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Articles in the Economy Category

Economy »

[13 May 2010 | Comments Off | ]

Since the politicking has ceased (momentarily) and we now know the shape of our new Government, we also know a bit more about how the coalition views the tax regime and therefore the possible changes to tax policy that may be included in the emergency Budget within 50 days.
These might include:

A substantial increase in the rate of capital gains tax on non-business assets to marginal rates of tax which could therefore be 40% or 50% rather than 18%. Apparently, there will be “generous exceptions for entrepreneurial activities”.
A large increase in …

Economy, Taxes »

[25 Mar 2010 | 4,789 Comments | ]

Well, that was exciting wasn’t it?┬áInstead of the normal pre-election bribery, this time we had a bunch of IOU’s being spread around like an over-used library card. As a politicking exercise it was pretty bland with Darling using his time at the despatch box to set out the rationale for the Labour economic policy for the election.
For all we know, this budget may last only as far as the election date plus 50 days – and that’s not long. And while it was a statement that was rather short of …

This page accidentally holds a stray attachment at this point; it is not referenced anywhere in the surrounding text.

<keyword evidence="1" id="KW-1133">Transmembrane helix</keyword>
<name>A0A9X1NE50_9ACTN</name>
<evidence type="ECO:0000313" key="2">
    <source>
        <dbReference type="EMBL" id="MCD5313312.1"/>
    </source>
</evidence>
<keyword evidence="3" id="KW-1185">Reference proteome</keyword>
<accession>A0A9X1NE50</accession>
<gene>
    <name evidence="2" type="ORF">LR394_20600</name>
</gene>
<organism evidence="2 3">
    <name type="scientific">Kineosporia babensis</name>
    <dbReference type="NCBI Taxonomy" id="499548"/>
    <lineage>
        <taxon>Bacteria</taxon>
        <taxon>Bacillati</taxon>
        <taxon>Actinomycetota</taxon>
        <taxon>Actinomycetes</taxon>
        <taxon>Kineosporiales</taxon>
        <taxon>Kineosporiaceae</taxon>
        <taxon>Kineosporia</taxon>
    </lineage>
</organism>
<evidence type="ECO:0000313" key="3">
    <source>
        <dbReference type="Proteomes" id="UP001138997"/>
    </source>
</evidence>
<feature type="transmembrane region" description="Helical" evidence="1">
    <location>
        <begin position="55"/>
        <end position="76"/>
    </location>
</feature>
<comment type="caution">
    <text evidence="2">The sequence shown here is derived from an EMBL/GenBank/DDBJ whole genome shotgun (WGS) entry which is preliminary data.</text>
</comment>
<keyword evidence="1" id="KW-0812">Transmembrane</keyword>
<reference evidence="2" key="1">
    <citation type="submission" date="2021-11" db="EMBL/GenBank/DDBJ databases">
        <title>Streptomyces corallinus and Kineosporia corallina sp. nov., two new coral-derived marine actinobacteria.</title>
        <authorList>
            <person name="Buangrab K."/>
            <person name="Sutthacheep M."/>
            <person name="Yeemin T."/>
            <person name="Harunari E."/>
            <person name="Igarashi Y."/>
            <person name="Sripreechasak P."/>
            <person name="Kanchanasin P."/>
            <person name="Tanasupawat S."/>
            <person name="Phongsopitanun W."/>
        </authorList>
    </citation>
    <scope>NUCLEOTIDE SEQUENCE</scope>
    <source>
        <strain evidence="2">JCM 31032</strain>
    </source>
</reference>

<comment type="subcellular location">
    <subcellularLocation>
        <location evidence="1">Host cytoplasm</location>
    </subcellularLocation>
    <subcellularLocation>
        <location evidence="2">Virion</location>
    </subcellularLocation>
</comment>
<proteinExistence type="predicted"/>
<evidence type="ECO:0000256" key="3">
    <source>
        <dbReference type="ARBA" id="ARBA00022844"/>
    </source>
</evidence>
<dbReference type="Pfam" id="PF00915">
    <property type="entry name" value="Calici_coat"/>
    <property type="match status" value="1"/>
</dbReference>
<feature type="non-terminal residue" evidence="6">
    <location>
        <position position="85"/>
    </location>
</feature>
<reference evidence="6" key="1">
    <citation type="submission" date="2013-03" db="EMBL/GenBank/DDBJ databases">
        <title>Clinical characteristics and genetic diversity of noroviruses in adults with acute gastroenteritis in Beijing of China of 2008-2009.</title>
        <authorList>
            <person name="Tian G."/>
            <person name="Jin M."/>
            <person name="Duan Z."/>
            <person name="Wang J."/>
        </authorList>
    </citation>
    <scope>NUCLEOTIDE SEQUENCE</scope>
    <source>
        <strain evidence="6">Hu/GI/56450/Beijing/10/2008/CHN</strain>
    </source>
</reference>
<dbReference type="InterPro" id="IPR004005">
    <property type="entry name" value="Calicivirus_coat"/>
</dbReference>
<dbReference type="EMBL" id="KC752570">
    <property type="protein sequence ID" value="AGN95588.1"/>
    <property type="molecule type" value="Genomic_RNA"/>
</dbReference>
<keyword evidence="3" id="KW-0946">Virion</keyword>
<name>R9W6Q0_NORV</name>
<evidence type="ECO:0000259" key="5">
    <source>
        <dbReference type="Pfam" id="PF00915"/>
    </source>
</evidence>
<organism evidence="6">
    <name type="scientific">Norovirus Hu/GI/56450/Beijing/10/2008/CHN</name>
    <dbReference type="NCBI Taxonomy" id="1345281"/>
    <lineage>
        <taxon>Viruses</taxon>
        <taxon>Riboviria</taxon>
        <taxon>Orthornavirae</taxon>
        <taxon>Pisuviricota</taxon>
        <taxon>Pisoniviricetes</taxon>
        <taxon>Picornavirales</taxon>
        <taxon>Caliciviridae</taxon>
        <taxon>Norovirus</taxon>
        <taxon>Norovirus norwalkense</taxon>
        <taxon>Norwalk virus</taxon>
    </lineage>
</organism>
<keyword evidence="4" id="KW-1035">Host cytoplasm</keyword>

Economy »

[5 Mar 2010 | Comments Off | ]

Boom and bust. Despite the wishes of well intentioned but out-of-their-depth politicians, it will always be with us.
Share prices overreach themselves until the time when the reaction sets in, then the bears turn up and drive stock markets too low. It’s the same with property prices, energy costs and all commodities.
A similar cycle affects many businesses.
The sensible reaction when the the current downturn hit was for businesses to cut costs – recruitment & training put on hold, perhaps some thinning of the workforce, advertising and marketing initiatives cut, cash conserved …

Economy »

[23 Feb 2010 | Comments Off | ]

Yesterday brought us the news that the UK has just about crawled out of recession – or rather, out of the technical definition of it, although the output of the UK economy in the final quarter of 2009 was the same as it had been in the third quarter of 2005 – so over four years of growth have evaporated.
Growth in the UK usually averages 2.4 per cent annually so we are now over 10 per cent behind where we would have been if the country had achieved no more …

 
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